Note the words “extremely likely”. This is defined elsewhere in the same report in this way: “extremely likely: 95–100%” . So yes, the scientists are acknowledging that there is a small chance that they might have got it wrong. But think of it this way – would you get on a plane that is 95% likely to crash because there is a 5% chance that it will not do so? No rational person would if they had a choice – unless they were being misled by a criminal misinformation.
There are other senses in which some predictions based on climate science might be wrong. There has been some argument about whether, or how much, the rising energy and money costs of extracting fossil fuel resources because of depletion might lead to a future fall in emissions because the fossil energy might not be there in sufficient quantities, extractable at an commercial cost, to lead to the worse emissions growth scenarios coming about. Perhaps depletion will mean that carbon energy prices will go so high anyway as to crash the economy, undermining the financial sector. This is another kind of argument, about the other limits to economic growth kicking in faster than climate change.
No one has a magic ability to completely accurately predict the future. Yet we are condemned to make predictions in order to manage our lives. As we reach the limits to growth some nasty surprises – and perhaps even some nice ones – may be waiting to take history in an unexpected direction. At the time of writing the United States government appears to be self destructing because Tea Party market fundamentalists in the USA are unwilling to pass a budget. Were this to go on I dare say it could damage global economic activity seriously and lastingly – and thus perhaps bring down emissions. A war in Syria which might have escalated into a major global conflict was only narrowly averted – that too might have disrupted the flow of fossil fuels. Various diseases are becoming a major threat because the declining effectiveness of antibiotics. Perhaps that might create a population crisis and again bring down emissions. The future is one that no one can foresee. None of these things make climate change any less important as a major threat to humanity that justifies being taken any less seriously.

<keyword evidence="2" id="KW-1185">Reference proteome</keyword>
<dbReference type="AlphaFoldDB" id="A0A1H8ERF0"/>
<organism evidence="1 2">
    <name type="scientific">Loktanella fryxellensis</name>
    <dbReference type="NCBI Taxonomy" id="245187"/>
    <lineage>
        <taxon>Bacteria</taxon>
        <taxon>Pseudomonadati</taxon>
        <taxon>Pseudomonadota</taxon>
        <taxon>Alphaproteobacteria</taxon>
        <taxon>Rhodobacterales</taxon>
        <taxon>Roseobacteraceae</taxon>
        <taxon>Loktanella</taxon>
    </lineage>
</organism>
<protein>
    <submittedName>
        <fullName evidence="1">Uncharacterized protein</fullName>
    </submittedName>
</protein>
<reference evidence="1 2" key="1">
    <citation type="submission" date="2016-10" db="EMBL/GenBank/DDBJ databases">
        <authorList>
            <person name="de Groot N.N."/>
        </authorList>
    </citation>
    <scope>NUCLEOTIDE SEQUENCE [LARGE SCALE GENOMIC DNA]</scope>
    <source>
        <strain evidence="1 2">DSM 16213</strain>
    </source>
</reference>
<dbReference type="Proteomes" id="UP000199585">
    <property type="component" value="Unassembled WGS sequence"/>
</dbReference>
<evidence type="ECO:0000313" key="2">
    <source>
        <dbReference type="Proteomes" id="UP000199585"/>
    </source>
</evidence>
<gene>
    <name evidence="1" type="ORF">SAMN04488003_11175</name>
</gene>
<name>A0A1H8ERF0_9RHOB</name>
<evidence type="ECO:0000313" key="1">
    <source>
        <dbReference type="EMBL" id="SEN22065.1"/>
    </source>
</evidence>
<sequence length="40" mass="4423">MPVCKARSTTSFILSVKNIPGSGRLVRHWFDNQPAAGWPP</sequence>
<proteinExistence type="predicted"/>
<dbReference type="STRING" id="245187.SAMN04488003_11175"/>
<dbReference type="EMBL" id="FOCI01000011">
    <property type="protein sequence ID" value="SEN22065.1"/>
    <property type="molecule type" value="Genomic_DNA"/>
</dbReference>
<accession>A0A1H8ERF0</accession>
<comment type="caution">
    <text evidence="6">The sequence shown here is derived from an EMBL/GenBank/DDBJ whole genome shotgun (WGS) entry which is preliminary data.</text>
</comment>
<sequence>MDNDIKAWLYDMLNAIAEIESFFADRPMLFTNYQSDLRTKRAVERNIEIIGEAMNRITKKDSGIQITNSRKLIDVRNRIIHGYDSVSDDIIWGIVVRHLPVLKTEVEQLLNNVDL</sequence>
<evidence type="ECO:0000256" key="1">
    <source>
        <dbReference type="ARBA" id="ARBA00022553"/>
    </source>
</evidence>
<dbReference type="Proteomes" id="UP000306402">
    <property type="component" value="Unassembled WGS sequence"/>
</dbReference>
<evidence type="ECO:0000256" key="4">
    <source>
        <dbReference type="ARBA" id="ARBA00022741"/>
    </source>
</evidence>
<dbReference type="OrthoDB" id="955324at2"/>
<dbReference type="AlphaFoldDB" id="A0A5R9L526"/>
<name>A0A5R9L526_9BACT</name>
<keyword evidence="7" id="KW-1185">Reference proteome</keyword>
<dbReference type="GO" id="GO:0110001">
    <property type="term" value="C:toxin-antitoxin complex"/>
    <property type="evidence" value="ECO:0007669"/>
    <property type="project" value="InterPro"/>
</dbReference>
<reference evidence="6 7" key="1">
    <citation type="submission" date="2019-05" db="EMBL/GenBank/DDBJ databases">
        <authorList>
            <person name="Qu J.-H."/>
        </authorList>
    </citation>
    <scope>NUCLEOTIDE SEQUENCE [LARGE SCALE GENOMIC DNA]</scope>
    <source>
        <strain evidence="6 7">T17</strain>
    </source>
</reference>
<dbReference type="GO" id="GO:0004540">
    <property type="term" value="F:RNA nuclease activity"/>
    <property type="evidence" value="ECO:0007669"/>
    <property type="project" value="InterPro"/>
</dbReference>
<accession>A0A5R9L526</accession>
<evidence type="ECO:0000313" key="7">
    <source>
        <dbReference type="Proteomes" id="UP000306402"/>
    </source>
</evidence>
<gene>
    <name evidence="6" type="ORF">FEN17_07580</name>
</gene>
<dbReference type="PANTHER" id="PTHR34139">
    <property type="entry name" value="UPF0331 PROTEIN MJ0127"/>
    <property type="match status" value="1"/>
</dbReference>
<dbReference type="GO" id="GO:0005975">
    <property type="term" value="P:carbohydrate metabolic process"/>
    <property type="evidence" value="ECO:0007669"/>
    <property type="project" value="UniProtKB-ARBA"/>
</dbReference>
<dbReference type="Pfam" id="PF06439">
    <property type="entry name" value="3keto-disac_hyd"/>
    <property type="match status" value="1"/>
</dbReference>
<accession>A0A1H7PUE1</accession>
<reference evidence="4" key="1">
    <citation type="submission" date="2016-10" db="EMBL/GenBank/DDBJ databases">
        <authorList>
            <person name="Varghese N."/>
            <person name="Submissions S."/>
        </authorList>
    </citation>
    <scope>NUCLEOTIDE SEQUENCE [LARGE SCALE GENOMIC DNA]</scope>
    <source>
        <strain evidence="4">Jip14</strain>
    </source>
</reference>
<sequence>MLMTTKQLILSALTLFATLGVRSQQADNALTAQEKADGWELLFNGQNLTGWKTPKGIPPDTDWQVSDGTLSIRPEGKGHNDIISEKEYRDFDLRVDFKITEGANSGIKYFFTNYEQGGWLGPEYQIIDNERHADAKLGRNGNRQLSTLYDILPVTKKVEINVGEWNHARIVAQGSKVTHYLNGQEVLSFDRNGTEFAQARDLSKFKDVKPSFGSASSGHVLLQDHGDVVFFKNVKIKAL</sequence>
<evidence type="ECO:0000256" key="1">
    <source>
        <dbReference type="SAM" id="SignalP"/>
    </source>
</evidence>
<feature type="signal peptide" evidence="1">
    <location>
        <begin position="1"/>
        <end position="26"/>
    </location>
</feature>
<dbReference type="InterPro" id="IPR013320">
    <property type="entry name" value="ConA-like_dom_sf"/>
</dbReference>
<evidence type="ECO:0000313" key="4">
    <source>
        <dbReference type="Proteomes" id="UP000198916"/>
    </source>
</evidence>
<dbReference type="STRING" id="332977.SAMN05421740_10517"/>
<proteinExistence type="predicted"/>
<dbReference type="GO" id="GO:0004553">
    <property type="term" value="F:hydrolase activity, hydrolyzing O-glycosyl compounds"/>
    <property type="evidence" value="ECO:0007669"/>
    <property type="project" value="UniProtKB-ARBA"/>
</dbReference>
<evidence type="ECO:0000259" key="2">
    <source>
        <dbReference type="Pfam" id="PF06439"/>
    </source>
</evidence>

Many thanks to Nick Bardsley, lecturer in climate economics at Reading University and Feasta member, for his help in regard to “civic epistemology”.
7. Naomi Oreskes and Erik M. Conway Merchants of Doubt. How a handful of scientists obscured the truth on issues from tobacco smoke to global warming Bloomsbury 2010
- “Fresh approaches to tackling climate change” FEASTA climate group workshop
- “Fresh approaches to tackling climate change” – Feasta/WinACC workshop
- Climate Change and Peak Oil: two sides of the same coin?
- New Feasta submission to the Consultation on Climate Change Policy
- Two Climate Change Presentations – Brian Davey and Professor Mark Maslin